We all depend on secure computer network communications. From personal banking, travel, healthcare and communications activities, to national security and global financial systems, we are constantly at risk for harm by cyber attacks. Depending on the type of attack and information accessed by criminals, the results can potentially be devastating.
Cybersecurity professionals use supplemental passwords to help prevent cyber attacks and protect sensitive data.
Passwords are a great basic level of protection for securing data. But passwords are easily unlocked by cyber criminals, and are not sufficient for fighting today’s cyber attacks. People often use passwords that are easy to guess, such as a name or common words found in the dictionary, rather than using combinations of numbers, letters and special characters. Some technology users even share their passwords with others.
Computer software used by hackers can effectively crack short passwords or passwords made of common names and words. Without supplemental safeguards, attackers can easily access sensitive information, such as Social Security numbers or medical records, and exploit it for malicious purposes. Supplementing passwords can serve to deter these efforts.
Extra security means making it more difficult for cyber criminals to access data. These additional forms of verification are often used to supplement passwords:
Because they are required for accessing websites, mobile devices, internal systems and laptops, it’s not uncommon for people to forget their passwords. In addition, hard drives can fail or require reformatting, rendering personal web certificates invalid. In such cases, many systems can issue new passwords, once a person’s identity is verified.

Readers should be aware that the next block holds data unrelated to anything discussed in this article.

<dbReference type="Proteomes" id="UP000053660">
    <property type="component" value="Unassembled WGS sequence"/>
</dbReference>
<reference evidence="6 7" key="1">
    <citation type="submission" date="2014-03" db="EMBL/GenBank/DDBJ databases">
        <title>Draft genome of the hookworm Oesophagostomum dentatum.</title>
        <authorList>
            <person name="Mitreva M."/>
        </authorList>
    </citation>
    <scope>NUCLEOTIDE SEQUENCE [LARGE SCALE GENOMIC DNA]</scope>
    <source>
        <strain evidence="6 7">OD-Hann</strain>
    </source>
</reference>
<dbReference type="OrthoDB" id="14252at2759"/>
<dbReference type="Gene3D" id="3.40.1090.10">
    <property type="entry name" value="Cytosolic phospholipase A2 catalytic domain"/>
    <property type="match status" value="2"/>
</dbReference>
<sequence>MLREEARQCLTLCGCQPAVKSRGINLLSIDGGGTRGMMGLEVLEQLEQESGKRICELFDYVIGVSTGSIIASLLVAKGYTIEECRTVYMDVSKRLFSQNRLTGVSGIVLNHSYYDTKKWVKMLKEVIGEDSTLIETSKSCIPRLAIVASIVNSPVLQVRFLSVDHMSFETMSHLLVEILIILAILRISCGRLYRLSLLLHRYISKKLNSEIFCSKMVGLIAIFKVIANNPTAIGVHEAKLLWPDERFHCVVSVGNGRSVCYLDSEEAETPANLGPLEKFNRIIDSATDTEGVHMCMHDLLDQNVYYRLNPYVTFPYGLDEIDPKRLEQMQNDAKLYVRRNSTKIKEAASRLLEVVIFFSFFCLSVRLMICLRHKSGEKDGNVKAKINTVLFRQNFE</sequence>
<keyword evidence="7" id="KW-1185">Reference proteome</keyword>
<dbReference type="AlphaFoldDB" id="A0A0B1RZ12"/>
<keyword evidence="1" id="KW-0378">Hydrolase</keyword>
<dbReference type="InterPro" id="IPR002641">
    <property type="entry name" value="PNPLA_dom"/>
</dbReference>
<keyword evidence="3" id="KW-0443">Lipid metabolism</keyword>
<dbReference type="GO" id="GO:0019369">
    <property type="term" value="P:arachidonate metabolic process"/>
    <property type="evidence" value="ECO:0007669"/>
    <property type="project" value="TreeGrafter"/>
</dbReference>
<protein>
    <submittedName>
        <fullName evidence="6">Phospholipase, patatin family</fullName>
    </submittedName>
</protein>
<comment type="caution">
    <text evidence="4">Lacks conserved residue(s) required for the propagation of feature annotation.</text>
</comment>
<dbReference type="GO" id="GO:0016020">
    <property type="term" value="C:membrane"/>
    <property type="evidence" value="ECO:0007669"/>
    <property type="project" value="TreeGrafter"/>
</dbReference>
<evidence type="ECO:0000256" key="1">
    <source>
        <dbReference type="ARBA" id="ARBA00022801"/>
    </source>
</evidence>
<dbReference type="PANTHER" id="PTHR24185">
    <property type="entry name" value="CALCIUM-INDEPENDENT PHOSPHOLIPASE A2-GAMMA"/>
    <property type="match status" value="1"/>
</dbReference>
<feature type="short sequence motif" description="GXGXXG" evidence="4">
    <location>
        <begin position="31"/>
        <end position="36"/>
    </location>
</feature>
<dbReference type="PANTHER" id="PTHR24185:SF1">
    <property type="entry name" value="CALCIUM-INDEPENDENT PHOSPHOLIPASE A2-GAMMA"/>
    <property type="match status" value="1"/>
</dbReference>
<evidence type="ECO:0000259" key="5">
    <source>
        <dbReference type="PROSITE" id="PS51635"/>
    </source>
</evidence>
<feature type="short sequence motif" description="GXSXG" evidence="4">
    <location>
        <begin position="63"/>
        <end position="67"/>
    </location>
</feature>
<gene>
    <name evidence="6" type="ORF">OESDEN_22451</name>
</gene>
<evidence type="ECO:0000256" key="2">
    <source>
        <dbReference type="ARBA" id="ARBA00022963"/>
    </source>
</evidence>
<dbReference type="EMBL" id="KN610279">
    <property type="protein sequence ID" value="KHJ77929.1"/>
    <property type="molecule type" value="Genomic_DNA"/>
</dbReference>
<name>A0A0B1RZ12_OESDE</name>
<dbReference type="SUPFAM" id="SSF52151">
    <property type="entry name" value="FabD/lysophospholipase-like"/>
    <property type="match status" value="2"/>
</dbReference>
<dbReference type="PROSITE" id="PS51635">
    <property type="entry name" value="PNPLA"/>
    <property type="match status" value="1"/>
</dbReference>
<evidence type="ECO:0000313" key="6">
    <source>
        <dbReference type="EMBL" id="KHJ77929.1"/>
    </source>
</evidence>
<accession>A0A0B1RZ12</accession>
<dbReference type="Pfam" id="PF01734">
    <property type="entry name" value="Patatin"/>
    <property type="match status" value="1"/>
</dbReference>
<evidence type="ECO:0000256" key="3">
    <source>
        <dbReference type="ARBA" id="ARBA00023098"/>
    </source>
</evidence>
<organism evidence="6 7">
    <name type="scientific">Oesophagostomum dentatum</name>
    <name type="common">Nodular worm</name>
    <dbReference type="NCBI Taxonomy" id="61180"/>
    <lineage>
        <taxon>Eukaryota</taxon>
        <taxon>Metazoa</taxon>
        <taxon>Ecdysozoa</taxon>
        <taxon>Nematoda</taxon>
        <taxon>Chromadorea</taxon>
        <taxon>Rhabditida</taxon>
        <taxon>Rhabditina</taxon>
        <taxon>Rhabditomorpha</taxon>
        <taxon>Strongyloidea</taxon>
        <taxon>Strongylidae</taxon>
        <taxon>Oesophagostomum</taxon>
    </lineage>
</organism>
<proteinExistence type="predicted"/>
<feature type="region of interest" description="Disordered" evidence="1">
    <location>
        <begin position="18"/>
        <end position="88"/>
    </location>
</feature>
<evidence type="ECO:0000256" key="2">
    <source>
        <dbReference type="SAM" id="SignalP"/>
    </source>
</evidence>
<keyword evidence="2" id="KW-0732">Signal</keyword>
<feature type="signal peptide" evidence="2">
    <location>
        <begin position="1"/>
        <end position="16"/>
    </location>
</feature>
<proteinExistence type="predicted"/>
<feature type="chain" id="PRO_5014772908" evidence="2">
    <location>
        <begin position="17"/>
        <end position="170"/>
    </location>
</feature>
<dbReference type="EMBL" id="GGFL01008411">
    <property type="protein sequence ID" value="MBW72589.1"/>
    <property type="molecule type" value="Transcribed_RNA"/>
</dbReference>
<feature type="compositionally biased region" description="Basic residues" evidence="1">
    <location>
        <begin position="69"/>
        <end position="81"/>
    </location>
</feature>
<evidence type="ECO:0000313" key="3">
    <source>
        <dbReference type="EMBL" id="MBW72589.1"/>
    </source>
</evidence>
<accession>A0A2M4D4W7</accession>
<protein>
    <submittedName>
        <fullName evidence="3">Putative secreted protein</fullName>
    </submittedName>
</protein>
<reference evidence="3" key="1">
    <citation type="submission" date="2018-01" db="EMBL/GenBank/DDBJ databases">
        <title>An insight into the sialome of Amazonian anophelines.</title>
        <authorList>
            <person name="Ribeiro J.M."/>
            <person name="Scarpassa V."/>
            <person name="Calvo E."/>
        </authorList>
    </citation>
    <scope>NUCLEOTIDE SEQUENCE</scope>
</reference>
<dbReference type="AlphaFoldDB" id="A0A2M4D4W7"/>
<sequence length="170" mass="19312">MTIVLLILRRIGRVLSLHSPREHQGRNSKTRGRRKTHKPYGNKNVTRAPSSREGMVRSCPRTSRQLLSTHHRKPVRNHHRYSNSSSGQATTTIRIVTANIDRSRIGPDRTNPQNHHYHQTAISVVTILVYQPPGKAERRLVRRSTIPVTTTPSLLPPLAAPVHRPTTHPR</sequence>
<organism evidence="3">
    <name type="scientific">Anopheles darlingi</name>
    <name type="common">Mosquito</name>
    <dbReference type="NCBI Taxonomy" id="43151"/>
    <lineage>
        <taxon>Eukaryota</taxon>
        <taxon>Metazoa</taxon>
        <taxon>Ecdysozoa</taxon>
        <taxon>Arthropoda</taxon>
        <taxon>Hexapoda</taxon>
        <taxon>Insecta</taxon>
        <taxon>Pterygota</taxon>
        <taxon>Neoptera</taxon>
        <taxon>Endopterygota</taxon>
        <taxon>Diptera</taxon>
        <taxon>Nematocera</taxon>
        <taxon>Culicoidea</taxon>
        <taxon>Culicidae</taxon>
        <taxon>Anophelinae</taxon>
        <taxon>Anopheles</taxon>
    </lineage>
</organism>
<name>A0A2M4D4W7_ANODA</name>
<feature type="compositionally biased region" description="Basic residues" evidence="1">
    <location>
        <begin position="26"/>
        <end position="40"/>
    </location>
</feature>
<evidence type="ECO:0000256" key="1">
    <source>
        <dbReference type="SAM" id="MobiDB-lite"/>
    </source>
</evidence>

The most common way to authenticate a user is through a series of secret questions, which are chosen when an account is created. When a password is being reset, the system asks the secret questions and the user must provide answers that match those on file. However, because so much personal information is shared online, hackers may be able to provide answers to basic questions like “What is your father’s middle name?” or “In what city were you born?” One way to fool cyber criminals is to set up accounts with false answers to these questions. To keep from forgetting the answers, keep them in a safe place until they are needed.
When sensitive information falls into the wrong hands, it can become expensive, inconvenient and even dangerous. Cybersecurity professionals know that supplementing passwords can help prevent the financial, economic and personal harm that cyber criminals cause when they hack into networks or individual devices. At a time when cyber crime is on the rise and everyone is at higher risk, cybersecurity training provides in-demand skills that can help keep vital networks secure.